Patients with a rare form of bone marrow failure received a hematopoietic stem cell transplant after pre-treatment with immunosuppressive drugs only and the outcomes showed promising results. Researchers at Dana-Farber/Boston Children's Cancer and Blood Disorders Center report these promising outcomes from a clinical trial. This is the first trial reporting successful transplant in dyskeratosis congenita (DC) patients without the use of any radiation or conventional cytotoxic chemotherapy beforehand.
The trial's data were presented by study authors Leslie Lehmann, MD, and Suneet Agarwal, MD, PhD, of Dana-Farber/Boston Children's, at the 56th annual meeting of the American Society of Hematology (abstract #2941). The data suggest that this immunosuppression-only approach could benefit patients with DC--and, perhaps, other bone marrow failure syndromes--who are at high risk of poor transplant outcomes because they cannot tolerate the toxicity of conventional or even reduced-intensity conditioning.
All four participants in the study are alive and well between 10 and 27 months after transplant. None remain dependent on transfusions to maintain blood counts, nor did any experience significant unexpected toxicities or infections during or after transplantation. Were it not for this new regimen, one patient would have been ineligible for transplant due to severe DC-related lung disease.
Conventional transplant conditioning employs radiation and/or high-dose cytotoxic drugs (also known as alkylators) to destroy the bone marrow and blood and immune cells; it also causes widespread cellular damage throughout the body. The process prepares the patient's body to accept the donated stem cells, reducing the risk of rejection and providing a hospitable environment for the new cells to engraft, thrive and produce new blood and immune cells.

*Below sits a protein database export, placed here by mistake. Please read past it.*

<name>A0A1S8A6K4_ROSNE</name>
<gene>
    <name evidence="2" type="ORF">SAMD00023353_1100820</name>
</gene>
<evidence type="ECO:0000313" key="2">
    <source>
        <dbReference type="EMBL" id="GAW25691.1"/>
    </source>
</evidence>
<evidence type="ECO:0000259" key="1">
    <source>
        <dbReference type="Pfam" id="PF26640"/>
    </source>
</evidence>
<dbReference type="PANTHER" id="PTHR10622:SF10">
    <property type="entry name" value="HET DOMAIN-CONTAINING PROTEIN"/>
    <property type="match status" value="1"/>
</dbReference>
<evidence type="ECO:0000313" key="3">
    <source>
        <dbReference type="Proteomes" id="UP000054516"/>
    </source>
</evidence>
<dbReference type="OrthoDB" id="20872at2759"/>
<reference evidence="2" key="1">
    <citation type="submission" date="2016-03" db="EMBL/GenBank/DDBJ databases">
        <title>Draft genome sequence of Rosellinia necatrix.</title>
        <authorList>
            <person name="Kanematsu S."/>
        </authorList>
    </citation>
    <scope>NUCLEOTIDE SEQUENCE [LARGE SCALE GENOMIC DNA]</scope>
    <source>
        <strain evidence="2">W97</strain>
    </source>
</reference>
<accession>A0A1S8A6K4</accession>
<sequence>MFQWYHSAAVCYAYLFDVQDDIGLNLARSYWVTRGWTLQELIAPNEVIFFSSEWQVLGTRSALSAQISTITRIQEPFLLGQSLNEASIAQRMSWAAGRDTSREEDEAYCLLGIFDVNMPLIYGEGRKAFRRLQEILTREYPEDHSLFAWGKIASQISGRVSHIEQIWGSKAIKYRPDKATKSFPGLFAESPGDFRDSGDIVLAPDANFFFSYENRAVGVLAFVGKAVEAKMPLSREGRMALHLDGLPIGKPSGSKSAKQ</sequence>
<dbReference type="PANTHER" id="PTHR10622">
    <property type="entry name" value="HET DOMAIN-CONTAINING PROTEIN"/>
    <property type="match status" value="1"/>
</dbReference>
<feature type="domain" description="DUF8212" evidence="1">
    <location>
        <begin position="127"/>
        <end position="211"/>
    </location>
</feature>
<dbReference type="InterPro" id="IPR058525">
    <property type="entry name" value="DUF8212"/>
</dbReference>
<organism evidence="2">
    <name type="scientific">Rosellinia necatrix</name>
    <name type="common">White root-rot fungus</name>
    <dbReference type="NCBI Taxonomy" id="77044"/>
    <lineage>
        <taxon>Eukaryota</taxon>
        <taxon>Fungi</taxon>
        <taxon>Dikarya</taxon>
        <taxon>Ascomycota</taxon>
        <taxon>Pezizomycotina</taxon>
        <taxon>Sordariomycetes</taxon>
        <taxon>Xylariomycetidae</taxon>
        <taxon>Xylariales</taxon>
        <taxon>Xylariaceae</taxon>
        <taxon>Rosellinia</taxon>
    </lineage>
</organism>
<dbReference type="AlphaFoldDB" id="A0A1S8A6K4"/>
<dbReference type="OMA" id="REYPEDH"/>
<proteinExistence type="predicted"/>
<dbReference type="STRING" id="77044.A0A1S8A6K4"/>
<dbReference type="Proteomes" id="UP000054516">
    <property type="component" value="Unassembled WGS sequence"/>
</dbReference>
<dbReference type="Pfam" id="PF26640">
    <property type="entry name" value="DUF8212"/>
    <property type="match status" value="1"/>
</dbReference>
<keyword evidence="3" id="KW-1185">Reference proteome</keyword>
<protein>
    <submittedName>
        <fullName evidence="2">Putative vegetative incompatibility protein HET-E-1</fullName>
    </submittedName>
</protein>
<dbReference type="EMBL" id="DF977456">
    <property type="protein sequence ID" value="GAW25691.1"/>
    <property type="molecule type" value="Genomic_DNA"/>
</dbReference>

In DC and other bone marrow failure syndromes, however, the disease itself already weakens or destroys the patient's bone marrow, raising the question of whether a less toxic approach could effectively condition patients for transplant.
"These data show that it is possible to achieve engraftment within the context of DC using immunosuppression-only conditioning. This experience begs the question of whether we can think more broadly about this approach's applicability for other conditions, something I think is worth considering," Agarwal said.
"Bone marrow failure syndromes are problems of blood and immune cell production," he added. "In theory, then, in some of these conditions it should be possible for healthy donated stem cells to outcompete native cells, without exposing patients to the toxic effects of radiation or alkylating agents."
Eighty percent of patients with DC develop bone marrow failure before reaching age 30. The genetic defects underlying the disease prevent cells from maintaining their telomeres, the caps at the ends of chromosomes that gradually shorten as cells divide and a person ages. As a result, DC patients' hematopoietic stem cells age prematurely and do not divide well. While an HSCT can cure the resulting bone marrow failure, outcomes are often poor, likely because of the toxicity associated with conventional conditioning.
The cellular defects in DC created an opportunity for Agarwal and his collaborators to attempt immunosuppression-only pre-transplant conditioning. Tamping down a patient's immune system, they theorized, would give donor stem cells and their progeny a chance to outcompete the patient's existing cells with a minimal risk of rejection. At the same time, avoiding radiation and alkylators--which cause widespread cellular damage throughout the body--should reduce the risk of long-term HSCT-related complications, such as organ failure and cancer.